Russell Goldsmith is chairman and chief executive of City National Bank in Los Angeles. In its “Story Idol” competition, he says, employees talk about “what they did that promoted teamwork or helped a client by going the extra mile.”


_____________________________


We [taught] people how to share stories [including] something called “Story Idol,” and every quarter there’s a competition...

_____________________________



...we have a lot of great stories to tell. If you look up City National, one of the stories you will see is the story of Frank Sinatra’s son who was kidnapped. The first C.E.O., Al Hart, was a real friend of Frank Sinatra’s and famously opened the vault on a Saturday and got the ransom money. That happened in the early ’60s, but people are still telling that story. It’s a source of pride.


We brought in consultants to teach people how to share stories in a more organized way that underscored the culture. We do something called “Story Idol,” and every quarter there’s a competition among our 79 offices.


It’s a way to give colleagues a pat on the back and a moment in the sun for doing the right thing, and it democratizes and decentralizes positive reinforcement.


_____________________________


...what matters most is the recognition, and the respect from your peers as you stand on the stage in front of 300 people.

_____________________________


The people who submit the winning stories [Story Idol competition] all get iPads. The winners themselves ...get significant cash awards. But what matters most is the recognition, and the respect from your peers as you stand on the stage in front of 300 people.


Read the full post via the New York Times by author ADAM BRYANT here.


===


Thanks to my change colleague, Liz Guthridge, @LizGuthridge, for the heads up. If you have a change leader that merits a look via this curation stream, let me know via DebNystrom@Reveln.com or suggest it as a curation post in ScoopIt.


More about us, on the Fenwick Koller Associates team with Reveln Consulting is here.

more...
No comment yet.
Scooped by Deb Nystrom, REVELN
Scoop.it!

Failure as Strength - The power of Failure for Innovation & Learning from Defeat

Failure as Strength - The power of Failure for Innovation & Learning from Defeat | Change Leadership Watch | Scoop.it

It’s really hard to talk about failure. The "Admitting Failure" website, connected to engineering failure stories at its creation, hopes to change that. 

_____________________
   
...acknowledging failure is often a catalyst for innovation... 
_____________________

    

It is painful for civil society organizations to acknowledge when we don’t meet our goals and objectives...   The paradox is that we do everything we can to avoid these pains even though we all know failure is the best teacher and we have to be open and talk about our failures in order to learn. ....acknowledging failure is often a catalyst for innovation that takes our work from good to great.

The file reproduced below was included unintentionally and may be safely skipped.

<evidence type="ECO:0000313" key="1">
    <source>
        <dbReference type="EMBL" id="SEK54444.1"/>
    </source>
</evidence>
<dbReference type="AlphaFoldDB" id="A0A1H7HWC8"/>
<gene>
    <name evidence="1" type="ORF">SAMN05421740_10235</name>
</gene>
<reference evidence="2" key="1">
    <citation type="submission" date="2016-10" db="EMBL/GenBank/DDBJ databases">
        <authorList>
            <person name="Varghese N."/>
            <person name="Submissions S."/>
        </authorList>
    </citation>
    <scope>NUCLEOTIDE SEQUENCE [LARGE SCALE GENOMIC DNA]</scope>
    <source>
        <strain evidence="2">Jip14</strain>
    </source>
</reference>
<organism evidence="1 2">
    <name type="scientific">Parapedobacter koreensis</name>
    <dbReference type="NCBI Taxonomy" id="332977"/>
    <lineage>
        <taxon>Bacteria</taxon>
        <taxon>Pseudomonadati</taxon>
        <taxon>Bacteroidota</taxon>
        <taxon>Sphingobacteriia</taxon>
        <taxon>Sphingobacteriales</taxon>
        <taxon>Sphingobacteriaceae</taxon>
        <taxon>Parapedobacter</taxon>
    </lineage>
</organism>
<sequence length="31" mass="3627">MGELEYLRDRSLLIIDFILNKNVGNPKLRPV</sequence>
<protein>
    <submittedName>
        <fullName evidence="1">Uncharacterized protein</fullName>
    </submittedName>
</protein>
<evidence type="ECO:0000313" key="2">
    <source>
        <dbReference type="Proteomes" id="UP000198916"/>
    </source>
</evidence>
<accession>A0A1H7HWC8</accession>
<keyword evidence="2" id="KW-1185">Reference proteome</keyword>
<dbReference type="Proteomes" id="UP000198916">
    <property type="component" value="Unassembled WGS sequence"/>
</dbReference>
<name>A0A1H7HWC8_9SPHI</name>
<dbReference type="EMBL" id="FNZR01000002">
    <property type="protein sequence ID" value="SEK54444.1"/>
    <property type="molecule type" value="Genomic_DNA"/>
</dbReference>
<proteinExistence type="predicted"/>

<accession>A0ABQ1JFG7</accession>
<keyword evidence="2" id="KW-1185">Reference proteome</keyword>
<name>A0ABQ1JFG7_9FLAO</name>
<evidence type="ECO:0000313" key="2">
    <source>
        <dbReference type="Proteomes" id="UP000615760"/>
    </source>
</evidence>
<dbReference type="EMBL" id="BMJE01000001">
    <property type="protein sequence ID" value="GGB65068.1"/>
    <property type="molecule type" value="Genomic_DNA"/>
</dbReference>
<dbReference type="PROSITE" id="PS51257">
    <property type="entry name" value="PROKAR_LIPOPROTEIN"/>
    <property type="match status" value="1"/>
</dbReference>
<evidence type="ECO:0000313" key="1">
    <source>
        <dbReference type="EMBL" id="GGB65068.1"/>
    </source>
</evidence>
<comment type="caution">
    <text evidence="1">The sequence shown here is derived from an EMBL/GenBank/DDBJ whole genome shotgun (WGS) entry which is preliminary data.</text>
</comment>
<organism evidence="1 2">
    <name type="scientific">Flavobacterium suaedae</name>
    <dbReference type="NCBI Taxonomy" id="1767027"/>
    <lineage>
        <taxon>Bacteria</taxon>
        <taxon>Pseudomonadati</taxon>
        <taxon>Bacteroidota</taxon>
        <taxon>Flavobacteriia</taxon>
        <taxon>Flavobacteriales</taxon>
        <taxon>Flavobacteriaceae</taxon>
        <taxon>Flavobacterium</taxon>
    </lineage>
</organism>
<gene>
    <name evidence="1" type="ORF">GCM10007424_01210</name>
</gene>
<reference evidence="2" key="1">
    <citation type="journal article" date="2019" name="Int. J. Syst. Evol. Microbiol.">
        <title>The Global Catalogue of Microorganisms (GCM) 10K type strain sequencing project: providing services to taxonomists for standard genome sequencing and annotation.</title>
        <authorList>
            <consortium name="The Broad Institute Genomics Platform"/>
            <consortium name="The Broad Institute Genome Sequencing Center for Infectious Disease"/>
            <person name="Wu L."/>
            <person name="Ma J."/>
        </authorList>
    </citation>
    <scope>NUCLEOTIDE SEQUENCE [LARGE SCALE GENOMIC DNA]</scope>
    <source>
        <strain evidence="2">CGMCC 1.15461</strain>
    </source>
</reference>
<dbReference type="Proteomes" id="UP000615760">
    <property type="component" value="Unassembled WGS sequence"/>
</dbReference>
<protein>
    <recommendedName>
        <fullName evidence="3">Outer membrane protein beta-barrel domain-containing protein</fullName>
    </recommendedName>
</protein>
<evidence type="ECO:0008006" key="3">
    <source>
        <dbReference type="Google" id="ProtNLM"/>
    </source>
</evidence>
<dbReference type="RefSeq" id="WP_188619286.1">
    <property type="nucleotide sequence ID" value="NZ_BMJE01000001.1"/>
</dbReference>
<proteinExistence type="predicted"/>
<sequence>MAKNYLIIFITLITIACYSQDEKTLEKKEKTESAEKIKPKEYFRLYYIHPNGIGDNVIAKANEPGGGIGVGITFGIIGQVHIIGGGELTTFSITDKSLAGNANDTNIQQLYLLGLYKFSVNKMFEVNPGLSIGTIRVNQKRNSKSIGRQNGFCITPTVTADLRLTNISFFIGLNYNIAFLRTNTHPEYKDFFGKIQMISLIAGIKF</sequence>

To address this conundrum we need a paradigm shift in how civil society views failure.  We think this starts with open and honest dialogue about what is working and what isn’t so Admitting Failure exists to support and encourage organizations to (not surprisingly) admit failure.
 

ad·mit   /ədˈmit/
verb: 
1. To concede as true or valid <admit responsibility for a failure>
2. To allow entry <admit failure into the organization, allowing a safe space for dialogue>
 

Fear, embarrassment, and intolerance of failure drives our learning underground and hinders innovation.
    
No more. Failure is strength. The most effective and innovative organizations are those that are willing to speak openly about their failures because the only truly “bad” failure is one that’s repeated.
   
Related posts by Deb on Learning and Failure:
   

   
   
    

 

Deb Nystrom, REVELN's insight:

"To begin again, this time more intelligently" is exactly why embracing failure is important to building high performing teams and to high performance cultures that truly support learning, adaptation and change.  For that reason, this innovative website is referenced on several websites, including an Oprah.com blog post about "What to Do When You're Feeling Defeated."   

Engineers Without Borders (EWB) set up this website to encourage aid workers to share their mistakes—and to kickstart future success, and then some.

After allowing for the process of accepting defeat, realize defeat and crisis can transform us, renew us, and provide a different perspective.  I may be the transformative feedback we need and have been missing.
  
~  Deb 

Reference:  Tracking the Defining Moments of Crisis Process and Practice by Amisha Mehta, , Robina Xavier. Public Relations Review, Volume 38, Issue 3, September 2012, Pages 376–382, Available online 29 December 2011